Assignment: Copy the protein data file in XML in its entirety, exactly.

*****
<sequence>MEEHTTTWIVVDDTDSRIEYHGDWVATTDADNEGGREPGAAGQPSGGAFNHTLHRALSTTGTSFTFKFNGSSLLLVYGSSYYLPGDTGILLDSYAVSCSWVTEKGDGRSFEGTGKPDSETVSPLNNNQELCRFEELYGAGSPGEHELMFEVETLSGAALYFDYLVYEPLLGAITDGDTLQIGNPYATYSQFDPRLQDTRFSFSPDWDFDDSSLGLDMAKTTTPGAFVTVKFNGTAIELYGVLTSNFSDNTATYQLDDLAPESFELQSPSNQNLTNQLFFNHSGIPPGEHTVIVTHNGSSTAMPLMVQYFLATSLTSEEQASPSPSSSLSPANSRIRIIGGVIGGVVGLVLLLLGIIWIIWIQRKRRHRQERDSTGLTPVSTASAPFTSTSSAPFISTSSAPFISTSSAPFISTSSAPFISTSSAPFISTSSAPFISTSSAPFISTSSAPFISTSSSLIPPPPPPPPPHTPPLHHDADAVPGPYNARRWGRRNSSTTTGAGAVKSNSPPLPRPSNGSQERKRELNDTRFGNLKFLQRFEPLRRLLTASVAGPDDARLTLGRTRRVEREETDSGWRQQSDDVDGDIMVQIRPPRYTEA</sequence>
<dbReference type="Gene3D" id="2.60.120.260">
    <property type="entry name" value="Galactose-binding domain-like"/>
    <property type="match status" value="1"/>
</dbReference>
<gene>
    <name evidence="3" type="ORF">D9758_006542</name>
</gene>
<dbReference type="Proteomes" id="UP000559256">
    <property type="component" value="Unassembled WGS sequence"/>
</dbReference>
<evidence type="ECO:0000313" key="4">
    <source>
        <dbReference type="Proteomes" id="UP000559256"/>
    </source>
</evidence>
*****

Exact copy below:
<sequence>MEEHTTTWIVVDDTDSRIEYHGDWVATTDADNEGGREPGAAGQPSGGAFNHTLHRALSTTGTSFTFKFNGSSLLLVYGSSYYLPGDTGILLDSYAVSCSWVTEKGDGRSFEGTGKPDSETVSPLNNNQELCRFEELYGAGSPGEHELMFEVETLSGAALYFDYLVYEPLLGAITDGDTLQIGNPYATYSQFDPRLQDTRFSFSPDWDFDDSSLGLDMAKTTTPGAFVTVKFNGTAIELYGVLTSNFSDNTATYQLDDLAPESFELQSPSNQNLTNQLFFNHSGIPPGEHTVIVTHNGSSTAMPLMVQYFLATSLTSEEQASPSPSSSLSPANSRIRIIGGVIGGVVGLVLLLLGIIWIIWIQRKRRHRQERDSTGLTPVSTASAPFTSTSSAPFISTSSAPFISTSSAPFISTSSAPFISTSSAPFISTSSAPFISTSSAPFISTSSAPFISTSSSLIPPPPPPPPPHTPPLHHDADAVPGPYNARRWGRRNSSTTTGAGAVKSNSPPLPRPSNGSQERKRELNDTRFGNLKFLQRFEPLRRLLTASVAGPDDARLTLGRTRRVEREETDSGWRQQSDDVDGDIMVQIRPPRYTEA</sequence>
<dbReference type="Gene3D" id="2.60.120.260">
    <property type="entry name" value="Galactose-binding domain-like"/>
    <property type="match status" value="1"/>
</dbReference>
<gene>
    <name evidence="3" type="ORF">D9758_006542</name>
</gene>
<dbReference type="Proteomes" id="UP000559256">
    <property type="component" value="Unassembled WGS sequence"/>
</dbReference>
<evidence type="ECO:0000313" key="4">
    <source>
        <dbReference type="Proteomes" id="UP000559256"/>
    </source>
</evidence>